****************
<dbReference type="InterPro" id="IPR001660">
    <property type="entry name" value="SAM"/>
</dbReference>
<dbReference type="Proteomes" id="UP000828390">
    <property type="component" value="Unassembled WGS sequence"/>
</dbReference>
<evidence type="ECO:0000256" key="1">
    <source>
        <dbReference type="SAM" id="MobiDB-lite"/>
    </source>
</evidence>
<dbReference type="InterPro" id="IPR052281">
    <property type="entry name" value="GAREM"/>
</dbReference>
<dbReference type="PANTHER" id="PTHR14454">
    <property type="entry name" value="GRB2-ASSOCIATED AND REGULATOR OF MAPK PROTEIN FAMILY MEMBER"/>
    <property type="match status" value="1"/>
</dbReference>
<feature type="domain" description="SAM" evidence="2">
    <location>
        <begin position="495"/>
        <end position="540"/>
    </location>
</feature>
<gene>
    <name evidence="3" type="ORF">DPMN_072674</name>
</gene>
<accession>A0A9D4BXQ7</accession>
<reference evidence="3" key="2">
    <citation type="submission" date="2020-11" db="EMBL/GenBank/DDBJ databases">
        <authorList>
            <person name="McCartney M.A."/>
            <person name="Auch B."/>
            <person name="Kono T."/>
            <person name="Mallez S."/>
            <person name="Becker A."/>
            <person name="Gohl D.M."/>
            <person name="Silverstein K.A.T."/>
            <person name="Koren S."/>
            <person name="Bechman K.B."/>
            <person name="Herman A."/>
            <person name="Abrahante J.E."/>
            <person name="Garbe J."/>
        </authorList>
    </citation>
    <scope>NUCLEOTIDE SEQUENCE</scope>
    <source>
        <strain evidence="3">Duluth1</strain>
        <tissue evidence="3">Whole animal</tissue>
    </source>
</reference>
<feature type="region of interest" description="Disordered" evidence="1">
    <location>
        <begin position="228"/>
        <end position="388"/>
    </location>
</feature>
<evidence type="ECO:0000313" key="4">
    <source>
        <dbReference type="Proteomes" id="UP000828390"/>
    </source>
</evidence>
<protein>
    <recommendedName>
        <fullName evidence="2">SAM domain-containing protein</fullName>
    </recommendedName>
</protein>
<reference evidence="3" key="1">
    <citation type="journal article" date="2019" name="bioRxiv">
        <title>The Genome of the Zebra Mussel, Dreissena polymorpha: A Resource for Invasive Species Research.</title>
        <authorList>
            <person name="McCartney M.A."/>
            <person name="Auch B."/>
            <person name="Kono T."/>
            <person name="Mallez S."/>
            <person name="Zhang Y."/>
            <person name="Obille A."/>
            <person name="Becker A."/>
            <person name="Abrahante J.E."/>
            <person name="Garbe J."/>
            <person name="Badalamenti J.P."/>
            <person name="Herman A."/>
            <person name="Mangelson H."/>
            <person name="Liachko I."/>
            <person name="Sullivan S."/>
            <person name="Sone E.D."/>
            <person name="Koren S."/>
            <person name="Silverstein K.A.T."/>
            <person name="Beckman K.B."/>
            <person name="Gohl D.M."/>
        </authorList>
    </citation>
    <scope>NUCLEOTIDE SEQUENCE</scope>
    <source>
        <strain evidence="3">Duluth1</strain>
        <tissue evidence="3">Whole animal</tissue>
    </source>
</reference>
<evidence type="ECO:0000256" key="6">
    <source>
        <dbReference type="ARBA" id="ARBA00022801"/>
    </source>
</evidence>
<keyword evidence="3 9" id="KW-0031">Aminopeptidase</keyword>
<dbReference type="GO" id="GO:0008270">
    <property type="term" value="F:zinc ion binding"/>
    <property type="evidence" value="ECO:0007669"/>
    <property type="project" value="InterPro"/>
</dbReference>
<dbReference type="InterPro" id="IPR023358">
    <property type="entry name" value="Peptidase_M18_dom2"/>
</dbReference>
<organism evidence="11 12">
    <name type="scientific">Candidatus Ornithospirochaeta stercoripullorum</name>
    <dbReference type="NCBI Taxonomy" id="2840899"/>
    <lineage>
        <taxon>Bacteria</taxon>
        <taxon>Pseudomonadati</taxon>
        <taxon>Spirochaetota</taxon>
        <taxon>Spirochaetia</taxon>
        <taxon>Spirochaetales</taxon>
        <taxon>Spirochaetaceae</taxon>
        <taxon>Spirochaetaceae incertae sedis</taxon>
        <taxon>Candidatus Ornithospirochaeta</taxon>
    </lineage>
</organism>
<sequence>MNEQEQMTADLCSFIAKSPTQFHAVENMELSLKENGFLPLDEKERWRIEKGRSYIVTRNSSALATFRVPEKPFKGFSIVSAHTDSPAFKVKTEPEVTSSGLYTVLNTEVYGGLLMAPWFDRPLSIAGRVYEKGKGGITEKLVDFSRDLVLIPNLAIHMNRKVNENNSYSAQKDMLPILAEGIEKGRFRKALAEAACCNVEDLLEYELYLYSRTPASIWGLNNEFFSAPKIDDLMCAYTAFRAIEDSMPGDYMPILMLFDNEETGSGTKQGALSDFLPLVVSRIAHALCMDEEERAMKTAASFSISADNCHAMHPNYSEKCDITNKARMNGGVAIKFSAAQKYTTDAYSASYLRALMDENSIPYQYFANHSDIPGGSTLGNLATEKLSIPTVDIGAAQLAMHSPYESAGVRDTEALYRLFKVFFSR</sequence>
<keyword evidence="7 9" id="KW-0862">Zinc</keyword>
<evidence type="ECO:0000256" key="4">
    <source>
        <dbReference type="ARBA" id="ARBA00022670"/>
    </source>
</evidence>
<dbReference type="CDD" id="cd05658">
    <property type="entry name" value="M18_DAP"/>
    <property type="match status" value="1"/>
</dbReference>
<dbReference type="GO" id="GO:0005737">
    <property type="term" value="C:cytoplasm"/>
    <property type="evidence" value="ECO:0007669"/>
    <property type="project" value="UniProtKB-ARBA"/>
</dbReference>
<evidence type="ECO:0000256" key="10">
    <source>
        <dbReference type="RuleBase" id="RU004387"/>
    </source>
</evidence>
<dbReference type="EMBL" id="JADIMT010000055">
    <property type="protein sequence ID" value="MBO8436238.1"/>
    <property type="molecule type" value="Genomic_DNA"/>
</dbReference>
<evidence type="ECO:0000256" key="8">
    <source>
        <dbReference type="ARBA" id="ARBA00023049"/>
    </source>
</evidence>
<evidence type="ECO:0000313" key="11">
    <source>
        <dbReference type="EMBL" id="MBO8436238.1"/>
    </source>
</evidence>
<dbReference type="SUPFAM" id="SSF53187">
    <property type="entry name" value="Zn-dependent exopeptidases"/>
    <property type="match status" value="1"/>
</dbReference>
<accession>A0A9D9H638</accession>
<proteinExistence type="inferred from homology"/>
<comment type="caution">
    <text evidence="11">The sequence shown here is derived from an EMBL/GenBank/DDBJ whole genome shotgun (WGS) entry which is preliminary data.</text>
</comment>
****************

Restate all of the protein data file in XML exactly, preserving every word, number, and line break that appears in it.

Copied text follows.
<dbReference type="InterPro" id="IPR001660">
    <property type="entry name" value="SAM"/>
</dbReference>
<dbReference type="Proteomes" id="UP000828390">
    <property type="component" value="Unassembled WGS sequence"/>
</dbReference>
<evidence type="ECO:0000256" key="1">
    <source>
        <dbReference type="SAM" id="MobiDB-lite"/>
    </source>
</evidence>
<dbReference type="InterPro" id="IPR052281">
    <property type="entry name" value="GAREM"/>
</dbReference>
<dbReference type="PANTHER" id="PTHR14454">
    <property type="entry name" value="GRB2-ASSOCIATED AND REGULATOR OF MAPK PROTEIN FAMILY MEMBER"/>
    <property type="match status" value="1"/>
</dbReference>
<feature type="domain" description="SAM" evidence="2">
    <location>
        <begin position="495"/>
        <end position="540"/>
    </location>
</feature>
<gene>
    <name evidence="3" type="ORF">DPMN_072674</name>
</gene>
<accession>A0A9D4BXQ7</accession>
<reference evidence="3" key="2">
    <citation type="submission" date="2020-11" db="EMBL/GenBank/DDBJ databases">
        <authorList>
            <person name="McCartney M.A."/>
            <person name="Auch B."/>
            <person name="Kono T."/>
            <person name="Mallez S."/>
            <person name="Becker A."/>
            <person name="Gohl D.M."/>
            <person name="Silverstein K.A.T."/>
            <person name="Koren S."/>
            <person name="Bechman K.B."/>
            <person name="Herman A."/>
            <person name="Abrahante J.E."/>
            <person name="Garbe J."/>
        </authorList>
    </citation>
    <scope>NUCLEOTIDE SEQUENCE</scope>
    <source>
        <strain evidence="3">Duluth1</strain>
        <tissue evidence="3">Whole animal</tissue>
    </source>
</reference>
<feature type="region of interest" description="Disordered" evidence="1">
    <location>
        <begin position="228"/>
        <end position="388"/>
    </location>
</feature>
<evidence type="ECO:0000313" key="4">
    <source>
        <dbReference type="Proteomes" id="UP000828390"/>
    </source>
</evidence>
<protein>
    <recommendedName>
        <fullName evidence="2">SAM domain-containing protein</fullName>
    </recommendedName>
</protein>
<reference evidence="3" key="1">
    <citation type="journal article" date="2019" name="bioRxiv">
        <title>The Genome of the Zebra Mussel, Dreissena polymorpha: A Resource for Invasive Species Research.</title>
        <authorList>
            <person name="McCartney M.A."/>
            <person name="Auch B."/>
            <person name="Kono T."/>
            <person name="Mallez S."/>
            <person name="Zhang Y."/>
            <person name="Obille A."/>
            <person name="Becker A."/>
            <person name="Abrahante J.E."/>
            <person name="Garbe J."/>
            <person name="Badalamenti J.P."/>
            <person name="Herman A."/>
            <person name="Mangelson H."/>
            <person name="Liachko I."/>
            <person name="Sullivan S."/>
            <person name="Sone E.D."/>
            <person name="Koren S."/>
            <person name="Silverstein K.A.T."/>
            <person name="Beckman K.B."/>
            <person name="Gohl D.M."/>
        </authorList>
    </citation>
    <scope>NUCLEOTIDE SEQUENCE</scope>
    <source>
        <strain evidence="3">Duluth1</strain>
        <tissue evidence="3">Whole animal</tissue>
    </source>
</reference>
<evidence type="ECO:0000256" key="6">
    <source>
        <dbReference type="ARBA" id="ARBA00022801"/>
    </source>
</evidence>
<keyword evidence="3 9" id="KW-0031">Aminopeptidase</keyword>
<dbReference type="GO" id="GO:0008270">
    <property type="term" value="F:zinc ion binding"/>
    <property type="evidence" value="ECO:0007669"/>
    <property type="project" value="InterPro"/>
</dbReference>
<dbReference type="InterPro" id="IPR023358">
    <property type="entry name" value="Peptidase_M18_dom2"/>
</dbReference>
<organism evidence="11 12">
    <name type="scientific">Candidatus Ornithospirochaeta stercoripullorum</name>
    <dbReference type="NCBI Taxonomy" id="2840899"/>
    <lineage>
        <taxon>Bacteria</taxon>
        <taxon>Pseudomonadati</taxon>
        <taxon>Spirochaetota</taxon>
        <taxon>Spirochaetia</taxon>
        <taxon>Spirochaetales</taxon>
        <taxon>Spirochaetaceae</taxon>
        <taxon>Spirochaetaceae incertae sedis</taxon>
        <taxon>Candidatus Ornithospirochaeta</taxon>
    </lineage>
</organism>
<sequence>MNEQEQMTADLCSFIAKSPTQFHAVENMELSLKENGFLPLDEKERWRIEKGRSYIVTRNSSALATFRVPEKPFKGFSIVSAHTDSPAFKVKTEPEVTSSGLYTVLNTEVYGGLLMAPWFDRPLSIAGRVYEKGKGGITEKLVDFSRDLVLIPNLAIHMNRKVNENNSYSAQKDMLPILAEGIEKGRFRKALAEAACCNVEDLLEYELYLYSRTPASIWGLNNEFFSAPKIDDLMCAYTAFRAIEDSMPGDYMPILMLFDNEETGSGTKQGALSDFLPLVVSRIAHALCMDEEERAMKTAASFSISADNCHAMHPNYSEKCDITNKARMNGGVAIKFSAAQKYTTDAYSASYLRALMDENSIPYQYFANHSDIPGGSTLGNLATEKLSIPTVDIGAAQLAMHSPYESAGVRDTEALYRLFKVFFSR</sequence>
<keyword evidence="7 9" id="KW-0862">Zinc</keyword>
<evidence type="ECO:0000256" key="4">
    <source>
        <dbReference type="ARBA" id="ARBA00022670"/>
    </source>
</evidence>
<dbReference type="CDD" id="cd05658">
    <property type="entry name" value="M18_DAP"/>
    <property type="match status" value="1"/>
</dbReference>
<dbReference type="GO" id="GO:0005737">
    <property type="term" value="C:cytoplasm"/>
    <property type="evidence" value="ECO:0007669"/>
    <property type="project" value="UniProtKB-ARBA"/>
</dbReference>
<evidence type="ECO:0000256" key="10">
    <source>
        <dbReference type="RuleBase" id="RU004387"/>
    </source>
</evidence>
<dbReference type="EMBL" id="JADIMT010000055">
    <property type="protein sequence ID" value="MBO8436238.1"/>
    <property type="molecule type" value="Genomic_DNA"/>
</dbReference>
<evidence type="ECO:0000256" key="8">
    <source>
        <dbReference type="ARBA" id="ARBA00023049"/>
    </source>
</evidence>
<evidence type="ECO:0000313" key="11">
    <source>
        <dbReference type="EMBL" id="MBO8436238.1"/>
    </source>
</evidence>
<dbReference type="SUPFAM" id="SSF53187">
    <property type="entry name" value="Zn-dependent exopeptidases"/>
    <property type="match status" value="1"/>
</dbReference>
<accession>A0A9D9H638</accession>
<proteinExistence type="inferred from homology"/>
<comment type="caution">
    <text evidence="11">The sequence shown here is derived from an EMBL/GenBank/DDBJ whole genome shotgun (WGS) entry which is preliminary data.</text>
</comment>